Thoroughbred horse fans, whether brought into the game later in life by a friend or born into the sport through a family member, all have an ultimate destination – the Kentucky Derby. For those among us that bet on the same Thoroughbreds, having the Derby winner is a matter of great pride and confirmation of handicapping skill. To sit under Churchill’s twin spires holding the winning ticket, well, the player and fan has made it to horse nirvana.
In the spring of 1996, I held both a winning bet and Churchill clubhouse tickets for Derby day and both went unclaimed. Here’s why.
During the spring, fall, summer and winter of my family’s discomfort – 1995 - the year my girlfriend, now wife, and father both were diagnosed with aggressive forms of cancer, I was hoping, praying to simply have a family intact. Of course most of those days were filled with different forms of medicine, doctor’s opinions and just plain waiting around.
My father had been lying flat since a surgery in early October, just two short months after he started vomiting blood. His surgery originally slated to remove stomach cancer, ended up being terminal pancreatic cancer. When he didn’t awake 10 days after his surgery, doctors went back in to remove all of his pancreas and quite a bit of whatever else was close by. These were the events that lead up to my daily search for signs of life beyond the rhythmic bounce of a breathing machine or maybe just a peaceful death.
Meanwhile, starting in May, my wife received chemotherapy strong enough to kill her immune system and the cancer that grew along with it. She received a stem cell transplant (her own clean bone marrow) on the very day my father went into surgery…the first time. She alternated between restless sleep and bouncing off the walls that kept her safe from airborne infection for the next 28 days.
And I got to know the cleaning ladies, nurses and doctors at two city hospitals.
I also dreamt of taking my wife to the beach, going to Red Sox spring training with my dad and maybe, just maybe together we could be part of the roar of the 150,000 strong that erupts just as the Churchill Downs’ starting gate springs open for the Derby. A big dream for the son of a school teacher, who spent summer days on the hot top at Suffolk Downs and the quite greener Rockingham Park reading the Racing Form along with his dad.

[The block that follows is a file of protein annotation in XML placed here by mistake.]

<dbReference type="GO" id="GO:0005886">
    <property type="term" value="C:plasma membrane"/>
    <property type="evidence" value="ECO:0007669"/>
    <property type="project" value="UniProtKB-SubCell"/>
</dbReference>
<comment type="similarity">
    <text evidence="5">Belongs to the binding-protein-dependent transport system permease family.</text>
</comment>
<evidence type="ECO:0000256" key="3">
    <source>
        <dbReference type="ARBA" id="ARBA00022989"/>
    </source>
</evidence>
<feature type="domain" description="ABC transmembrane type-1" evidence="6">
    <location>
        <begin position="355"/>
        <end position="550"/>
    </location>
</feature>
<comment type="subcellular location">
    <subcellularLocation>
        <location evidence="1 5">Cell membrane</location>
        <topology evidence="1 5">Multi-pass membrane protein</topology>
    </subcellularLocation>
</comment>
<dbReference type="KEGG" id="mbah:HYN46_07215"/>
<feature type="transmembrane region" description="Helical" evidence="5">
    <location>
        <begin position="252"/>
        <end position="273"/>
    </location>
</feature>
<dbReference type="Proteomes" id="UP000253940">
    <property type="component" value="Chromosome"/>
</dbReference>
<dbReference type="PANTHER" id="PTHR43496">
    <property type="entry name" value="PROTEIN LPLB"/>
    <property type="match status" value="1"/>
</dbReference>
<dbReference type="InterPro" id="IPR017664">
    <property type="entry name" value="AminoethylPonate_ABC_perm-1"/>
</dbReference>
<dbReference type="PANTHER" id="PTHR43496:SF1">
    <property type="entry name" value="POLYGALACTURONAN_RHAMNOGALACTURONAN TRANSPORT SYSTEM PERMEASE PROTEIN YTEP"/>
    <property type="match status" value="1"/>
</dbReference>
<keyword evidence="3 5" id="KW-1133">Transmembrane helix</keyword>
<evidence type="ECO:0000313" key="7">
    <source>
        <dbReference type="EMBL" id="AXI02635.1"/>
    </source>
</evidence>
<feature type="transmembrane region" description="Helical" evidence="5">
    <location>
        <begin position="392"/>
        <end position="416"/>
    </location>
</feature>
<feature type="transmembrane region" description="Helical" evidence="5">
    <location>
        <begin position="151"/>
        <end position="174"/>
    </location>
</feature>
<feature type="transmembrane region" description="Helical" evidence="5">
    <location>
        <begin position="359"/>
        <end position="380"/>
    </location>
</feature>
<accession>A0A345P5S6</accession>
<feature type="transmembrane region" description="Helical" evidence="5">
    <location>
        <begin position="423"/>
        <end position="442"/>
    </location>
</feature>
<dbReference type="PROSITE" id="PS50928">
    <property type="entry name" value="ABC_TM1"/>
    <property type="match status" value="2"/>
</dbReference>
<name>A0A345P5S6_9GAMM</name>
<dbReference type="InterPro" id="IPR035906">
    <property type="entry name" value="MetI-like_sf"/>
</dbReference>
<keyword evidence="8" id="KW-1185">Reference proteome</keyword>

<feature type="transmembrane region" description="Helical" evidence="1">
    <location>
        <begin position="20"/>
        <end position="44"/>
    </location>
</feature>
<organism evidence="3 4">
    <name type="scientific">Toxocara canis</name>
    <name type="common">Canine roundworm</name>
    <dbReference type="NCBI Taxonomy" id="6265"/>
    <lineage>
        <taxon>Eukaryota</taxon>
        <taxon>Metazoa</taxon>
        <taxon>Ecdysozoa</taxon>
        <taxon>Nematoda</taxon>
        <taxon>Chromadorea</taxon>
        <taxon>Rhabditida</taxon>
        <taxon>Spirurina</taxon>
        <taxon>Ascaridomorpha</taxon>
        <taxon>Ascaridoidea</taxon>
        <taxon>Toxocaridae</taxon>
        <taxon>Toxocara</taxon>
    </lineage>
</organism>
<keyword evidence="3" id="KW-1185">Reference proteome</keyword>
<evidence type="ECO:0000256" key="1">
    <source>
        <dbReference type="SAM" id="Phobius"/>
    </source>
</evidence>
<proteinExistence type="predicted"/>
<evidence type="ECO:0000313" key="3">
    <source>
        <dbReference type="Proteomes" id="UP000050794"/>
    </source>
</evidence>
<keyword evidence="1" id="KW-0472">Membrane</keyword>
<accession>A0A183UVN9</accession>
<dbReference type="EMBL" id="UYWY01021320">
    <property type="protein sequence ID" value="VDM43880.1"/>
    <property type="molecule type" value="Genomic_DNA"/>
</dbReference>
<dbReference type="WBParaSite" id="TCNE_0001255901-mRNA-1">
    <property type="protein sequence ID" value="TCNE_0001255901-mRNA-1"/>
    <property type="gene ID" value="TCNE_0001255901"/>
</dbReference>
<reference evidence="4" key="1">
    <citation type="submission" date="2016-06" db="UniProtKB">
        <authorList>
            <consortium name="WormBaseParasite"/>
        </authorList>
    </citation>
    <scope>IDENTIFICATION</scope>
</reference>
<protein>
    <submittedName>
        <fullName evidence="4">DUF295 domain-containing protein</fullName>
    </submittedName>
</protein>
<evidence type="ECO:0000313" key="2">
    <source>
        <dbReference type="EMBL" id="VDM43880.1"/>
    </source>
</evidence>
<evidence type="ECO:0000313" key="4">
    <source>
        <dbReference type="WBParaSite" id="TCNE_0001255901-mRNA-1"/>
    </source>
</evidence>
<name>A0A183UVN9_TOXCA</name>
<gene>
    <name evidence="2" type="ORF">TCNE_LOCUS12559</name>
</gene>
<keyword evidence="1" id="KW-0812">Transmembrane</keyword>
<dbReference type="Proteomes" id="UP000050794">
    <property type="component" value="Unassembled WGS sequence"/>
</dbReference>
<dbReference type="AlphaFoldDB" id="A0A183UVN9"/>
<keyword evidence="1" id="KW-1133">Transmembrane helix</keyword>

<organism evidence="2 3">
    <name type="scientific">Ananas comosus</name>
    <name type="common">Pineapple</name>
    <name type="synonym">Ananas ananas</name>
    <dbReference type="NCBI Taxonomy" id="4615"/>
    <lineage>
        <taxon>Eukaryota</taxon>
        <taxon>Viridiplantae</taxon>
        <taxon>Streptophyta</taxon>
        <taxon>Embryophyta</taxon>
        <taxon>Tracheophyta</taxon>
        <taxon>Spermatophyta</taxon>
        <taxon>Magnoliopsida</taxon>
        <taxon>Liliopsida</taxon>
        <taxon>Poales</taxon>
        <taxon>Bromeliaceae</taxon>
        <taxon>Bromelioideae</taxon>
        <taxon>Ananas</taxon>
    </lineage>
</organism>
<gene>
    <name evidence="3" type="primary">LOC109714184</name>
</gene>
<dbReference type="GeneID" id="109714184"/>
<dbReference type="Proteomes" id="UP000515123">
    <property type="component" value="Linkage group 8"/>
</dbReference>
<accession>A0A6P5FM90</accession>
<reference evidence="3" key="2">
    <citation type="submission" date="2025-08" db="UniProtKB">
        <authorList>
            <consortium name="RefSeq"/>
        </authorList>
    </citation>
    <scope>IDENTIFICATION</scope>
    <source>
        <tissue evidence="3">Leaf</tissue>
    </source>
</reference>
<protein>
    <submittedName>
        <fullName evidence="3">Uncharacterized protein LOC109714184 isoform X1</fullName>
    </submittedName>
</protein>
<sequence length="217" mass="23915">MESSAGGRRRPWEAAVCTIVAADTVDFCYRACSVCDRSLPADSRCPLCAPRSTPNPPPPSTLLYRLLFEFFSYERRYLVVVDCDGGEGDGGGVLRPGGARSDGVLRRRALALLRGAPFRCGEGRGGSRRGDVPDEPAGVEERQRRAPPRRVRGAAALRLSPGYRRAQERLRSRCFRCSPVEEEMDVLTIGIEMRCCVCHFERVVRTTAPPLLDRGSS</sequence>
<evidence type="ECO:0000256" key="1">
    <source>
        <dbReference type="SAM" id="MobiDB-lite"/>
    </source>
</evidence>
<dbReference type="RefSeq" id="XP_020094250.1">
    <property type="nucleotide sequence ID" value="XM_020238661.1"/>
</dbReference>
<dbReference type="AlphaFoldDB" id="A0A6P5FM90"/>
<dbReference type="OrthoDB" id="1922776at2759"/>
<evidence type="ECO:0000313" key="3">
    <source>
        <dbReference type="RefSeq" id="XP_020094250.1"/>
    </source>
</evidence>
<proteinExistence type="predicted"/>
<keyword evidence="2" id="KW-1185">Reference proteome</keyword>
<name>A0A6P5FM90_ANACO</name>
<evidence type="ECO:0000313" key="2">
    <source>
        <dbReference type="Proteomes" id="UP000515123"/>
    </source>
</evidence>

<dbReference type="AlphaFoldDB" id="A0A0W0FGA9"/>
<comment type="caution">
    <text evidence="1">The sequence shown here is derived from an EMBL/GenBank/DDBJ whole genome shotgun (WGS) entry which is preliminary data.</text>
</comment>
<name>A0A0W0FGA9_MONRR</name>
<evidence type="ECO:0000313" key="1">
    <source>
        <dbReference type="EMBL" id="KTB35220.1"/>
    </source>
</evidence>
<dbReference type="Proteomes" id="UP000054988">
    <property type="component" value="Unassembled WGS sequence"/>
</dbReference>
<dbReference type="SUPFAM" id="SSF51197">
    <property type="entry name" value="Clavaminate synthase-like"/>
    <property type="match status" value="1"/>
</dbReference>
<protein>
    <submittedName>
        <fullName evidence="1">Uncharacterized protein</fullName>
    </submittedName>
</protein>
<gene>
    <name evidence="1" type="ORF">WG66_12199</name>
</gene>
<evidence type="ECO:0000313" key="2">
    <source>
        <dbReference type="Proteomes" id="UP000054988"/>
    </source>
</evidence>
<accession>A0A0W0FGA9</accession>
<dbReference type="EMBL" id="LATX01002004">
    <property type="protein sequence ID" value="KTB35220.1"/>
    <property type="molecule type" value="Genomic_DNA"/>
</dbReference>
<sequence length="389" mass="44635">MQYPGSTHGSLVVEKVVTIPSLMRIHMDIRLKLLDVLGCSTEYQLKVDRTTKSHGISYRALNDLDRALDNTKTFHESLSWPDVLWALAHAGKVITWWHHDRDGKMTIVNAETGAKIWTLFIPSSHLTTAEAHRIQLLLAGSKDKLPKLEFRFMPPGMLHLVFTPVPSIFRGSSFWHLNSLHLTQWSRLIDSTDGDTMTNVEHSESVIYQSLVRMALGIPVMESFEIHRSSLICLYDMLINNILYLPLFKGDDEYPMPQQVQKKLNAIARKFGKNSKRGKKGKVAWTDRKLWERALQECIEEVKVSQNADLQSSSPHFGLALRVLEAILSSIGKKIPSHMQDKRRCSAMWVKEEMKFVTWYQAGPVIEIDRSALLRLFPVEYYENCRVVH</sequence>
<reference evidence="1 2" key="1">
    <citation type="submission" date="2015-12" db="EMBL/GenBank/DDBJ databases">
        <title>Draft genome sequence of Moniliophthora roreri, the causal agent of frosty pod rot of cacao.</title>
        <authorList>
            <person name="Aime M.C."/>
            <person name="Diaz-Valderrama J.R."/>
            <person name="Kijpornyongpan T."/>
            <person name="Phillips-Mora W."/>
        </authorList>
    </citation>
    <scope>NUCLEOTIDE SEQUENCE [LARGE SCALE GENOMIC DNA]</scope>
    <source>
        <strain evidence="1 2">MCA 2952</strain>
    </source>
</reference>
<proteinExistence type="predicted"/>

I made it to the beach with wife. It’s the place I would later propose to her about 18 months after her stem cell procedure. I even made it to Fort Meyers, Florida, the Red Sox winter home, with my dad and sister just two months after he miraculously woke up from a nine-week coma. Shortly thereafter, I figured what the heck, why not try to make that Derby dream come true.
So I wrote a letter to Churchill Downs explaining my dad’s illness, our love of horse racing and my desire to get him to Churchill Downs on the first Saturday in May. Surprisingly, someone replied with two tickets for the Kentucky Derby dated for Saturday, May 4, 1996.
My father died just two days prior, on a beautiful, cloudless May day. I gave the tickets away to my dad’s friend, who never made the trip.
In the meantime, while we prepared to wake my father, I took some time to read the Form and then snuck away to Suffolk Downs to make my Derby bet. I figured since I had to pick the funeral home, casket, church readings, etc., why not try to pick the Derby winner, something I had hoped to be doing alongside my father in Lousiville.
Just as I’ll be doing this week, I narrowed the large field down to just a handful of contenders. I placed $2 to win on my three top choices. One of the three, Grindstone, nailed Cavonnier at the finish line to win by the slimmest of margins – the length of his nostril. The win paid about $14, but I never cashed the ticket.
Instead I brought the winning ticket to my father’s wake the following day and tucked into his jacket pocket. He went out a winner. And my dream ended in a much different way.